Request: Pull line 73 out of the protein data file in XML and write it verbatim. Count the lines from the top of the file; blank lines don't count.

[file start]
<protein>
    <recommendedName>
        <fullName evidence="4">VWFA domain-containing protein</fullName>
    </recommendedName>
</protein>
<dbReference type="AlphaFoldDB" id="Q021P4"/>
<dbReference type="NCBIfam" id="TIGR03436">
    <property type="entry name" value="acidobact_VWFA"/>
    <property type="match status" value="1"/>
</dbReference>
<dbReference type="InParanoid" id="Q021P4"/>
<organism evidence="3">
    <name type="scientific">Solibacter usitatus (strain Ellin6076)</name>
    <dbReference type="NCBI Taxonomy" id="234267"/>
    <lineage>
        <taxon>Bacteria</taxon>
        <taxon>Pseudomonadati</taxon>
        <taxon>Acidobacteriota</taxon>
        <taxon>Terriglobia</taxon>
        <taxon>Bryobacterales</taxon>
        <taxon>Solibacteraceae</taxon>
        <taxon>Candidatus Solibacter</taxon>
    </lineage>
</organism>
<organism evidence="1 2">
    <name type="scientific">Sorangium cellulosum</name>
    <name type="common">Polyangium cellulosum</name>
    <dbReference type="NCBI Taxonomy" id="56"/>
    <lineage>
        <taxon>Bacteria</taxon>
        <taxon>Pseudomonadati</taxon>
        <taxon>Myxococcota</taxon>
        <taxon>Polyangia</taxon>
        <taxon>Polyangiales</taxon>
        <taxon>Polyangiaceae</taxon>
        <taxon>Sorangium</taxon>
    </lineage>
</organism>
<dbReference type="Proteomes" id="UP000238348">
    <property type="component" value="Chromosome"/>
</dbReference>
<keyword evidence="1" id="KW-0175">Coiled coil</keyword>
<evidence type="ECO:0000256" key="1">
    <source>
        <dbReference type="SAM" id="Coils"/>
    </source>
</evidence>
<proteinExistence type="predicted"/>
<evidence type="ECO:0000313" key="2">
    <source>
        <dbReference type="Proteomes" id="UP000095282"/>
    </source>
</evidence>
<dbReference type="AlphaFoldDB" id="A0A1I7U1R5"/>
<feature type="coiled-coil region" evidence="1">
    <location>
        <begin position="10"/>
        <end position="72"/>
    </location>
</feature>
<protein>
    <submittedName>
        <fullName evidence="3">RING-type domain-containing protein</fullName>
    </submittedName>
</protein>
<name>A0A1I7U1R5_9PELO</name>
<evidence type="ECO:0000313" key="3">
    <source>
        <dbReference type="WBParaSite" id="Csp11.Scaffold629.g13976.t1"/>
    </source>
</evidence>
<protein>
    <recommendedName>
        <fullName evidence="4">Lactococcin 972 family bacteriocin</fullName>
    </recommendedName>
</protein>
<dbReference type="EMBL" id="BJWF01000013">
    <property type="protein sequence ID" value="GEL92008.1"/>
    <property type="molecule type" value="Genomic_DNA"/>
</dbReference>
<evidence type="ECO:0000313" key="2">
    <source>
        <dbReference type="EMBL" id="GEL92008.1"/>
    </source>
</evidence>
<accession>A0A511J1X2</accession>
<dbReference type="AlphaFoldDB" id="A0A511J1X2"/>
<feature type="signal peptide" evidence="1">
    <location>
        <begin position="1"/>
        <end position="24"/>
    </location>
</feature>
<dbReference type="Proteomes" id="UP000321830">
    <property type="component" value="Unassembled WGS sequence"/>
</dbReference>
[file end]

    <recommendedName>